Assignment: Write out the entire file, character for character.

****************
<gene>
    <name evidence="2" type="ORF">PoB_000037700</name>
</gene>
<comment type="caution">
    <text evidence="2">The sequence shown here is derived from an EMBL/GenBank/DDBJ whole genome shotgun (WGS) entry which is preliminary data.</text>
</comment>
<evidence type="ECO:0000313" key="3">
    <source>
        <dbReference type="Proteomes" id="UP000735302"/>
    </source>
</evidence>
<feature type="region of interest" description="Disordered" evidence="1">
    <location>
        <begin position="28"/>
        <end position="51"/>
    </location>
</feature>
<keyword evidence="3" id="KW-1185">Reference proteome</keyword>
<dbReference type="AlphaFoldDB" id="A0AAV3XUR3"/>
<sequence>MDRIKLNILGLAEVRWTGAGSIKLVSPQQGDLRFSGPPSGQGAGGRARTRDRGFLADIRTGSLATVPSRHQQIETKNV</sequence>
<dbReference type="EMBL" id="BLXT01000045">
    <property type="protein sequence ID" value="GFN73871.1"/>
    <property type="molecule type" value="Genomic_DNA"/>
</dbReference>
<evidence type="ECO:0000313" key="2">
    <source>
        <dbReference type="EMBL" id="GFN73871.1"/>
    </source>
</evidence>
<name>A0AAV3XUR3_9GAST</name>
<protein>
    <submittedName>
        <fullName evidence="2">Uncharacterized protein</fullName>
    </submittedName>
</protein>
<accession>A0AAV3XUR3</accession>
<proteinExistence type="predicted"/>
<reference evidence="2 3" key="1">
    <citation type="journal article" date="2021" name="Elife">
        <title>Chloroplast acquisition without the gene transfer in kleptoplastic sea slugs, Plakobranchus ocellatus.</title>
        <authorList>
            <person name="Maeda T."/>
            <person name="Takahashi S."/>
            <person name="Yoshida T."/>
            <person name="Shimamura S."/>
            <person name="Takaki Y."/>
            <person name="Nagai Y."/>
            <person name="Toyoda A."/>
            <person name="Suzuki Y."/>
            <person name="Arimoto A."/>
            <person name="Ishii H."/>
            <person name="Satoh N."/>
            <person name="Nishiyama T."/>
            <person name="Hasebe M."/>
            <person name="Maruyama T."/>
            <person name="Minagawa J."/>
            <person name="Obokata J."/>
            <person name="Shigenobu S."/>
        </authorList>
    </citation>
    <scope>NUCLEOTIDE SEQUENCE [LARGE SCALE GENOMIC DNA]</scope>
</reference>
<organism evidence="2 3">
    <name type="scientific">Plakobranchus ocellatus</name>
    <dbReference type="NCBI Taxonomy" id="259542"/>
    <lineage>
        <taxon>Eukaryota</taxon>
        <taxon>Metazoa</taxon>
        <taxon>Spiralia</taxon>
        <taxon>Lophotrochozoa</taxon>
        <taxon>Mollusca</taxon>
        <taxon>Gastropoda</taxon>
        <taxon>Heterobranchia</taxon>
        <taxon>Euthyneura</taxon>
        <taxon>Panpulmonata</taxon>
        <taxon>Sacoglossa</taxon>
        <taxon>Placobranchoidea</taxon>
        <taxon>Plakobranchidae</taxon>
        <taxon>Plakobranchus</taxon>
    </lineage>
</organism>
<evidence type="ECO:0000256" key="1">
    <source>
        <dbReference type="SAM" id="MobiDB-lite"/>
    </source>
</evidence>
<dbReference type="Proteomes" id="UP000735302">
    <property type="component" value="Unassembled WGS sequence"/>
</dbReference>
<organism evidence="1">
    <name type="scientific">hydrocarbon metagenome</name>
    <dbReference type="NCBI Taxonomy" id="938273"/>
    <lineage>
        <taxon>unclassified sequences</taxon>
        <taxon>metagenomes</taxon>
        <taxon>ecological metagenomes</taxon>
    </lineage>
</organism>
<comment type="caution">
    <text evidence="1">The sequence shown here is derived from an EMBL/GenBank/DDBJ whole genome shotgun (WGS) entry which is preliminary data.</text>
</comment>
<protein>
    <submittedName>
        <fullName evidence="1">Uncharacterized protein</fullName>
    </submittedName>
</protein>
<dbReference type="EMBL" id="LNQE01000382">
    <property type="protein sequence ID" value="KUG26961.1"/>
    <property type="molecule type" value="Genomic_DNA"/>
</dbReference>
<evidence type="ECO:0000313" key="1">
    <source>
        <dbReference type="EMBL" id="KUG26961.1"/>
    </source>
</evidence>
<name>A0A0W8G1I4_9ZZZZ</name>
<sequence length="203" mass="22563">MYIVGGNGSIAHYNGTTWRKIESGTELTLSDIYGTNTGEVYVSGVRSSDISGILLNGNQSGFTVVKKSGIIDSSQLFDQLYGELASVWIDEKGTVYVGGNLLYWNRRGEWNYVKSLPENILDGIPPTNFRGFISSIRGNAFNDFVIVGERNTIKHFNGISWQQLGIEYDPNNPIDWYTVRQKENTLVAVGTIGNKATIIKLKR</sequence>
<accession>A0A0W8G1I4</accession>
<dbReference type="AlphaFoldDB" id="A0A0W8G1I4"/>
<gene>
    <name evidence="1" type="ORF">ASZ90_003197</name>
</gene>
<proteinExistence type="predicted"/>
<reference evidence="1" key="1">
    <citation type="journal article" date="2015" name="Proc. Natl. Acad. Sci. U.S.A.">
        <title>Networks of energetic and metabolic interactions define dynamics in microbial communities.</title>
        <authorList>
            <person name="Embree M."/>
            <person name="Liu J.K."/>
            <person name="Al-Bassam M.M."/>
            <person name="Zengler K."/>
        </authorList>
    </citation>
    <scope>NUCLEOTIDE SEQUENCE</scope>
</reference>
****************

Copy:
<gene>
    <name evidence="2" type="ORF">PoB_000037700</name>
</gene>
<comment type="caution">
    <text evidence="2">The sequence shown here is derived from an EMBL/GenBank/DDBJ whole genome shotgun (WGS) entry which is preliminary data.</text>
</comment>
<evidence type="ECO:0000313" key="3">
    <source>
        <dbReference type="Proteomes" id="UP000735302"/>
    </source>
</evidence>
<feature type="region of interest" description="Disordered" evidence="1">
    <location>
        <begin position="28"/>
        <end position="51"/>
    </location>
</feature>
<keyword evidence="3" id="KW-1185">Reference proteome</keyword>
<dbReference type="AlphaFoldDB" id="A0AAV3XUR3"/>
<sequence>MDRIKLNILGLAEVRWTGAGSIKLVSPQQGDLRFSGPPSGQGAGGRARTRDRGFLADIRTGSLATVPSRHQQIETKNV</sequence>
<dbReference type="EMBL" id="BLXT01000045">
    <property type="protein sequence ID" value="GFN73871.1"/>
    <property type="molecule type" value="Genomic_DNA"/>
</dbReference>
<evidence type="ECO:0000313" key="2">
    <source>
        <dbReference type="EMBL" id="GFN73871.1"/>
    </source>
</evidence>
<name>A0AAV3XUR3_9GAST</name>
<protein>
    <submittedName>
        <fullName evidence="2">Uncharacterized protein</fullName>
    </submittedName>
</protein>
<accession>A0AAV3XUR3</accession>
<proteinExistence type="predicted"/>
<reference evidence="2 3" key="1">
    <citation type="journal article" date="2021" name="Elife">
        <title>Chloroplast acquisition without the gene transfer in kleptoplastic sea slugs, Plakobranchus ocellatus.</title>
        <authorList>
            <person name="Maeda T."/>
            <person name="Takahashi S."/>
            <person name="Yoshida T."/>
            <person name="Shimamura S."/>
            <person name="Takaki Y."/>
            <person name="Nagai Y."/>
            <person name="Toyoda A."/>
            <person name="Suzuki Y."/>
            <person name="Arimoto A."/>
            <person name="Ishii H."/>
            <person name="Satoh N."/>
            <person name="Nishiyama T."/>
            <person name="Hasebe M."/>
            <person name="Maruyama T."/>
            <person name="Minagawa J."/>
            <person name="Obokata J."/>
            <person name="Shigenobu S."/>
        </authorList>
    </citation>
    <scope>NUCLEOTIDE SEQUENCE [LARGE SCALE GENOMIC DNA]</scope>
</reference>
<organism evidence="2 3">
    <name type="scientific">Plakobranchus ocellatus</name>
    <dbReference type="NCBI Taxonomy" id="259542"/>
    <lineage>
        <taxon>Eukaryota</taxon>
        <taxon>Metazoa</taxon>
        <taxon>Spiralia</taxon>
        <taxon>Lophotrochozoa</taxon>
        <taxon>Mollusca</taxon>
        <taxon>Gastropoda</taxon>
        <taxon>Heterobranchia</taxon>
        <taxon>Euthyneura</taxon>
        <taxon>Panpulmonata</taxon>
        <taxon>Sacoglossa</taxon>
        <taxon>Placobranchoidea</taxon>
        <taxon>Plakobranchidae</taxon>
        <taxon>Plakobranchus</taxon>
    </lineage>
</organism>
<evidence type="ECO:0000256" key="1">
    <source>
        <dbReference type="SAM" id="MobiDB-lite"/>
    </source>
</evidence>
<dbReference type="Proteomes" id="UP000735302">
    <property type="component" value="Unassembled WGS sequence"/>
</dbReference>
<organism evidence="1">
    <name type="scientific">hydrocarbon metagenome</name>
    <dbReference type="NCBI Taxonomy" id="938273"/>
    <lineage>
        <taxon>unclassified sequences</taxon>
        <taxon>metagenomes</taxon>
        <taxon>ecological metagenomes</taxon>
    </lineage>
</organism>
<comment type="caution">
    <text evidence="1">The sequence shown here is derived from an EMBL/GenBank/DDBJ whole genome shotgun (WGS) entry which is preliminary data.</text>
</comment>
<protein>
    <submittedName>
        <fullName evidence="1">Uncharacterized protein</fullName>
    </submittedName>
</protein>
<dbReference type="EMBL" id="LNQE01000382">
    <property type="protein sequence ID" value="KUG26961.1"/>
    <property type="molecule type" value="Genomic_DNA"/>
</dbReference>
<evidence type="ECO:0000313" key="1">
    <source>
        <dbReference type="EMBL" id="KUG26961.1"/>
    </source>
</evidence>
<name>A0A0W8G1I4_9ZZZZ</name>
<sequence length="203" mass="22563">MYIVGGNGSIAHYNGTTWRKIESGTELTLSDIYGTNTGEVYVSGVRSSDISGILLNGNQSGFTVVKKSGIIDSSQLFDQLYGELASVWIDEKGTVYVGGNLLYWNRRGEWNYVKSLPENILDGIPPTNFRGFISSIRGNAFNDFVIVGERNTIKHFNGISWQQLGIEYDPNNPIDWYTVRQKENTLVAVGTIGNKATIIKLKR</sequence>
<accession>A0A0W8G1I4</accession>
<dbReference type="AlphaFoldDB" id="A0A0W8G1I4"/>
<gene>
    <name evidence="1" type="ORF">ASZ90_003197</name>
</gene>
<proteinExistence type="predicted"/>
<reference evidence="1" key="1">
    <citation type="journal article" date="2015" name="Proc. Natl. Acad. Sci. U.S.A.">
        <title>Networks of energetic and metabolic interactions define dynamics in microbial communities.</title>
        <authorList>
            <person name="Embree M."/>
            <person name="Liu J.K."/>
            <person name="Al-Bassam M.M."/>
            <person name="Zengler K."/>
        </authorList>
    </citation>
    <scope>NUCLEOTIDE SEQUENCE</scope>
</reference>